Keith attends a Guardian VR event at Google HQ in London.

Going Underworld: VR and Storytelling

By Keith McDonald

We've been too impatient when it comes to Virtual Reality, a team of experts claimed this week at an event dedicated to the future of VR in storytelling.


At Google's London Headquarters, GuardianVR showcased some of the best new immersive VR journalism and experience pieces with the Daydream app.

Among the demonstrations was the challenging '6x9', which creates the experience of solitary confinement that some US prison inmates experience 23 hours a day. Before the end, you begin floating in the cell as sensory disorientation takes over.

The forthcoming First Impressions imitates the first year of life, with limited vision and complete vulnerability. You're able to make noise for attention as mum and the family pet disappear, which is strangely affecting.

Capturing catacombs

Francesca Panetta, Special Projects Editor at GuardianVR, pointed to the growing demand for participation within storytelling and experience creative, from viewers and from journalists themselves.

Sometimes, what gets lost in photorealism is gained in agency, she said.

VR also offers historical and educational opportunities, including place-hacking - the exploration of catacombs and forbidden places. By the same token, it's a valuable method of 'archiving decaying spaces'.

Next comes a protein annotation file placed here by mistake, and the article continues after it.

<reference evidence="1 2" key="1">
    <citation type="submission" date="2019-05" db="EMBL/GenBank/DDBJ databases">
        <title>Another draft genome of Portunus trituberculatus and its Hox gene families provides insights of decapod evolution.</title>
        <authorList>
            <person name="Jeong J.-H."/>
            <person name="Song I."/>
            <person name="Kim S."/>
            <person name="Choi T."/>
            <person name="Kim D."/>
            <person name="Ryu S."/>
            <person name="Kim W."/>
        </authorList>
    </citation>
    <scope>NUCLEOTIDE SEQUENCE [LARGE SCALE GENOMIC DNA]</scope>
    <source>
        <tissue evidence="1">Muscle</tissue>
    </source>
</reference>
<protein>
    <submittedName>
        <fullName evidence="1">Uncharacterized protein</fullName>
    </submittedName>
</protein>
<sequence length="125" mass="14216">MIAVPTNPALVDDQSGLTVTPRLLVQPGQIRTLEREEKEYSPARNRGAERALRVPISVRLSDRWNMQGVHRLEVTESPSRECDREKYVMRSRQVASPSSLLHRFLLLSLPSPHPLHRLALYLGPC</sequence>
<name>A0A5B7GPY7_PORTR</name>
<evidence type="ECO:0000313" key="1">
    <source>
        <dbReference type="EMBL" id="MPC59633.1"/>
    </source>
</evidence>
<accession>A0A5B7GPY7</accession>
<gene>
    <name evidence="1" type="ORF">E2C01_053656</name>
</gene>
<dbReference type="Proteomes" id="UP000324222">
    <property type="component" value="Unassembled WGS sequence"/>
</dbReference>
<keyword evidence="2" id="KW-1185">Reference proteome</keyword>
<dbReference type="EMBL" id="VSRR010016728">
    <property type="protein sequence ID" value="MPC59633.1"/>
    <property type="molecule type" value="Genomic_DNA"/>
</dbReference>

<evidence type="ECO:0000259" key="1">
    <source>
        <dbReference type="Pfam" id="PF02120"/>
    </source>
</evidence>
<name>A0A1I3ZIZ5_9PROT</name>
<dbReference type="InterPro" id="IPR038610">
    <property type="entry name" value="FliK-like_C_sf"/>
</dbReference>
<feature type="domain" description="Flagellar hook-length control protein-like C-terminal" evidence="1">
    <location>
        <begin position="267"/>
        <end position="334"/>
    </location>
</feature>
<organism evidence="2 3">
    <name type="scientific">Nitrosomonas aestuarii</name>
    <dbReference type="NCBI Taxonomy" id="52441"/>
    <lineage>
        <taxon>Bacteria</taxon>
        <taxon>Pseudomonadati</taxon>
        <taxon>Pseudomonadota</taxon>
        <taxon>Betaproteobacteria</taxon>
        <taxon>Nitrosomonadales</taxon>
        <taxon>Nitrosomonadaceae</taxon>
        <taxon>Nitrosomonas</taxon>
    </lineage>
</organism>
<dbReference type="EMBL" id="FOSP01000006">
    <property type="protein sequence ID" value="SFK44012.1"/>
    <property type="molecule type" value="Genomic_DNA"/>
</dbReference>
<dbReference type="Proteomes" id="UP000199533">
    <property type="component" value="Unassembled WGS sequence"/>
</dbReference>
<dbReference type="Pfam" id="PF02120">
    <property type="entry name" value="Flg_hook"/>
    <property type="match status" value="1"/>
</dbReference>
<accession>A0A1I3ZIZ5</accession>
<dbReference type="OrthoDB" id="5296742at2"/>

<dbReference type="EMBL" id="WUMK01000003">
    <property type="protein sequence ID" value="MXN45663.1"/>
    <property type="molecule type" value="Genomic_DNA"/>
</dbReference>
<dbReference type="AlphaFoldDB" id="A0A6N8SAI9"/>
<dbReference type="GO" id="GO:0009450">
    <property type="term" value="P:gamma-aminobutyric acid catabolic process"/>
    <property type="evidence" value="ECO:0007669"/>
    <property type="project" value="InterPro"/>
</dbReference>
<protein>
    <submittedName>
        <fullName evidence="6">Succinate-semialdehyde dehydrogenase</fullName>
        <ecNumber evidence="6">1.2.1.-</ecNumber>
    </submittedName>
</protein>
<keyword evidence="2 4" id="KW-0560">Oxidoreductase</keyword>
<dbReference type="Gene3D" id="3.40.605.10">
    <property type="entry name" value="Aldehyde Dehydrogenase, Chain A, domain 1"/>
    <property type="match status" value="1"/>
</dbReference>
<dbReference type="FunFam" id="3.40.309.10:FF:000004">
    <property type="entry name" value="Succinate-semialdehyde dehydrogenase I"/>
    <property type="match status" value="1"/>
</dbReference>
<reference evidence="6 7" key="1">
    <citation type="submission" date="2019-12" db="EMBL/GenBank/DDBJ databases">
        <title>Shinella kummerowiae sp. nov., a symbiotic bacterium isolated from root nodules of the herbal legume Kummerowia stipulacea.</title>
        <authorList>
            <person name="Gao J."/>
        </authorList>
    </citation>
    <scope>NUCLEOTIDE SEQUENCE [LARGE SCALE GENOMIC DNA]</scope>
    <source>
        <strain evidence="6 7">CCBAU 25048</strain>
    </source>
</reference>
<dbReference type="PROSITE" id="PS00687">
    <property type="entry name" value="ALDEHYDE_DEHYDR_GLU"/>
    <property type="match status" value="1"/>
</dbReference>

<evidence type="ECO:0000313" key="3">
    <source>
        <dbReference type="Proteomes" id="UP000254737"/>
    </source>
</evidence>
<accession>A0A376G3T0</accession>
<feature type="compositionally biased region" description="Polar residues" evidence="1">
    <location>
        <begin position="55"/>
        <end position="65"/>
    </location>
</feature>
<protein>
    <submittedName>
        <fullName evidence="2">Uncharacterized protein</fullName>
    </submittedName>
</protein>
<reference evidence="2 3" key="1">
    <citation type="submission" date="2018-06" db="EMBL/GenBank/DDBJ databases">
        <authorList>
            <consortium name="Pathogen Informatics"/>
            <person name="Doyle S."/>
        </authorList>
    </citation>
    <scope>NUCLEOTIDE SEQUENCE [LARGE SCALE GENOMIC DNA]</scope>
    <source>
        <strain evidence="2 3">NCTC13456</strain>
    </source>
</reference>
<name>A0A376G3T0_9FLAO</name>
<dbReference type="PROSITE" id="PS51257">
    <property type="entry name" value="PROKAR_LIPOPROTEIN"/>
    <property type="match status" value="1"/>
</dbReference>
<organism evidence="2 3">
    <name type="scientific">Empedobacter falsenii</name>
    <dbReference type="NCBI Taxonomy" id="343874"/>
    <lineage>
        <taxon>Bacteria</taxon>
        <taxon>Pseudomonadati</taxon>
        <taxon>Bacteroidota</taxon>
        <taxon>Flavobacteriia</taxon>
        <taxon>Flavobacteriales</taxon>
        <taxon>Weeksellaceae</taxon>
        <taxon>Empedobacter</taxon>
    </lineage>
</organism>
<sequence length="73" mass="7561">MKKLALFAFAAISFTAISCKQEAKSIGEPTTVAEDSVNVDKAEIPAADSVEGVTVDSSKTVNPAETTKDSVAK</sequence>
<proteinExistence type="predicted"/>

The CGI-created Underworld allows viewers to explore part of London's Victorian sewer system while learning about the perils of the old architecture.

The sewers of Knightmare Series 8 were fresh in the mind.

Did Knightmare VR come too soon?

I mentioned Knightmare to several people from the Guardian and the events company. Those who were old enough remembered it well.

They were stunned to hear that a VR pilot was created 13 years ago.

Virtual-reality gaming is something that publishers still struggle with. This is partly down to the cost of production, which remains too high, and partly because there's still a divide to overcome between observational participation and the active participation of gameplaying.

A piece of research on VR from Reuters Institute is due later this month, which will inform new investment cases for media companies and publishers with spending power.

But one of the most striking things I took from this event is the sense from within media circles that VR is still in its early days.

The technologically literate viewing public are impatient for advancement, we heard. It's this hunger that drives innovation. But technology must be given the time to develop before we can see what it's capable of.

Did Knightmare jump the gun? Have your say.

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